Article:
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The Glory of Our West: Part 1

A couple of years ago on one of my visits to see my dad in the the USA my wife and I stopped by our favorite bookstore in Bonners Ferry Idaho, Bonners Books. We love browsing their well curated selection of books in a quiet and friendly atmosphere. I stumbled upon this slender volume called The Glory of Our West. It was filled with really nice iconic images of the western US and a short essay for each image. (There are in about 50 images so I will break this into a number of postings.)

I did a little research, published in 1952 it was made to encourage motor trips to the west by Standard Oil of California for rather obvious commercial reasons. They combined photographs from the foremost landscape photographers of the time and writings by various famous writers in the west at the time. There were earlier versions as well apparently and other editions. The photographers and writers were mostly regional. The whole work while clearly commercial in intent was executed with some artistic flair. The choice of photographers and writers and the lack of advertising copy makes it intriguing.

The photos are reproduced as lithogravure prints in full color in a spiral bound book. The colors are of a wonderfully muted tone presumably due to the inks used and the lithogravure print process. In the back are the details of how the photos were taken; typically on large format 5x7 and 4x5 cameras mostly using an early version Kodachrome which was very slow along with some early Ektachrome.

These had to be the early days of color landscape photography. Amongst the photographers is Ansel Adams who we don't associate with color landscape work but we also know was pragmatic about accepting commercial work.

I have scanned the photos to present here and attempted to adjust them to look as they do on paper. The paper has yellowed with age and so I have reset the white balance assuming they were presented originally on pure white paper.

The scanner resolution took some playing with as there is a dot pattern (rosette) associated with the lithogravure printing process which creates interference patterns with the scanner resolution. At 800 DPI there are noticeable interference patterns while 1600 DPI reveals the lithogravure screen pattern consistently so is truer to the original print. These appear to be screen printed in 4 colors CMYK (Cyan, Magenta, Yellow and Black respectively). The halftone screens in each color are rotated with respect to each other to reduce the moire pattern that would otherwise result. This creates the rosette pattern that can be seen when magnified. (A good explanation of the reason for the rosette pattern here. ). It is interesting to note that printing in the analog age was in fact digital and rather than a Bayer pattern on digital cameras sensors there is the rosette of lithogravure printing.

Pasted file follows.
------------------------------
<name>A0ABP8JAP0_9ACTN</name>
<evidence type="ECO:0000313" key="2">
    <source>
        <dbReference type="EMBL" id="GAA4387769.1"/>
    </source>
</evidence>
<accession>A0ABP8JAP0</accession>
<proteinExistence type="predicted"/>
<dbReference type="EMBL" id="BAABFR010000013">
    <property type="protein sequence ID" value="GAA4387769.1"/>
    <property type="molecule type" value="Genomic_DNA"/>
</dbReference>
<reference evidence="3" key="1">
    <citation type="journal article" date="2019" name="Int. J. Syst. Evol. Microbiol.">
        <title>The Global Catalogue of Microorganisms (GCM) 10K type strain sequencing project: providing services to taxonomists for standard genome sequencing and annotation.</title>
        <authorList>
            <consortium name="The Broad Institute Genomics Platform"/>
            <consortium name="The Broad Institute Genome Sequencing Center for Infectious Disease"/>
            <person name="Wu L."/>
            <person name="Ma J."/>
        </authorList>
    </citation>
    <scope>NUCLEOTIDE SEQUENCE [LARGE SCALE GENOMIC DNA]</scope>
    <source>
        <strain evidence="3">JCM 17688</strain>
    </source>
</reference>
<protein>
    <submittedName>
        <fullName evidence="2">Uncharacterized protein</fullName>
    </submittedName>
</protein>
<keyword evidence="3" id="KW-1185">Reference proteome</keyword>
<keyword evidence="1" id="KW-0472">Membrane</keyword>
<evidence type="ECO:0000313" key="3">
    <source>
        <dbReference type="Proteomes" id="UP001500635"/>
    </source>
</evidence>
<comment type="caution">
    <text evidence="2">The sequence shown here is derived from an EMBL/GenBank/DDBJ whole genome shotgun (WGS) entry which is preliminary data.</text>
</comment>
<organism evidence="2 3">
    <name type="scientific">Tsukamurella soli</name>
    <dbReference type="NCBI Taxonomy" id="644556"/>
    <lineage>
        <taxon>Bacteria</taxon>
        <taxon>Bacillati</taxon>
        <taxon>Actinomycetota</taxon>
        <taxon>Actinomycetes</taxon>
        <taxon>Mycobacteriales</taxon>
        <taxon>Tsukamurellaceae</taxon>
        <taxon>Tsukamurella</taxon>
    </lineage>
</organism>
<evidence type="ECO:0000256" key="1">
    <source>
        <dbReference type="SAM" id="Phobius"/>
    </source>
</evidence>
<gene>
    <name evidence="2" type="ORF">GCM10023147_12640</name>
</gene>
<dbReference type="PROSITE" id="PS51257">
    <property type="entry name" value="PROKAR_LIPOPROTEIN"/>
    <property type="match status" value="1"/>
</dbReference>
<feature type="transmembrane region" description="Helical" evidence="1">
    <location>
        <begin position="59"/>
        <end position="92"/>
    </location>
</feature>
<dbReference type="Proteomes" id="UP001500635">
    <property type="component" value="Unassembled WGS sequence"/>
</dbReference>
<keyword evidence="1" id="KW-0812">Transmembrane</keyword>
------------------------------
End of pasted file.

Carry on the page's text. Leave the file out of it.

Rosette Patterns from Lithogravure process
It may be appropriate to examine different filters to smear the screening patterns to restore an analog effect.

In any case here are the photos and with the photographer's notes for your enjoyment. (More technical discussion after the photo section.)
Point Lobos 
GEORGE E. STONE, San Jose. 5x 7 Eastman view camera; Voightlander Collinear 7-1/4" f:6.3 lens; 85B gelatin filter, unmounted; type B Kodachrome film; 1/25 second at f:8; between 3 and 4 p.m., October; brilliant light through broken clouds. 
Glacier National Park 
ANSEL ADAMS, San Francisco. 5 x 7 Zeiss Juwel camera with 4 x 5 reducing back; 127 mm. Eastman Ektar lens; Kodachrome film, daylight type; 1/10 second at f:16; Late September. 11pm
Yellowstone National Park 
STAN KERSHAW, Cody, Wyoming. 4 x 5 Korona view camera; 6" Zeiss Tessar f :4.5 lens; Kodachrome film, daylight type; 1/20 second at f:10; July, midday, partly cloudy.
Jackson Hole Country 
FRED BOND, Los Angeles. 5 x 7 view camera with 4 x 5 reducing back; 9-1/4" Goerz Dagor lens; Cl/8 filter; Kodachrome film, daylight type; 1/2 sec. at f:40; July, 10 a.m.
Mount Rushmore 
CHARLES D. DOWNEY, Scottsbluff, Nebraska. 5 x 7 view camera; 12" convertible anastigmat lens; Kodachrome film, daylight type; I second at f:45; cloudy-bright day; 9:30 a.m. 
Rocky Mountain National Park 
FRED BOND, Los Angeles. 5x7 view camera with 4x5 reducing back; 5" Ektar lens; CYs filter; Kodachrome film, daylight type; 1/5 second at f:22; July, 11 a.m. 
Pikes Peak from Garden of the Gods 
MIKE ROBERTS, Berkeley. 8 x 10 view camera; 12" lens; Kodachrome film, daylight type; 1/2 second at f:32; 9 a.m., bright sunshine. 
Colorado National Monument 
WILLIAM EYMANN, Palo Alto, California. 4x5 Speed Graphic camera; B. & L. Tessar lens f :4.5; CC13 filter; Kodachrome film, daylight type; 1/5 second at f:28; 11 a.m., early June. 
Snowmass Lake 
MIKE ROBERTS, Berkeley. 5 x 7 Graflex camera; 6-1/4" lens; Kodachrome film, daylight type; 1/5 second, f:16; high noon, October.

Mesa Verde National Park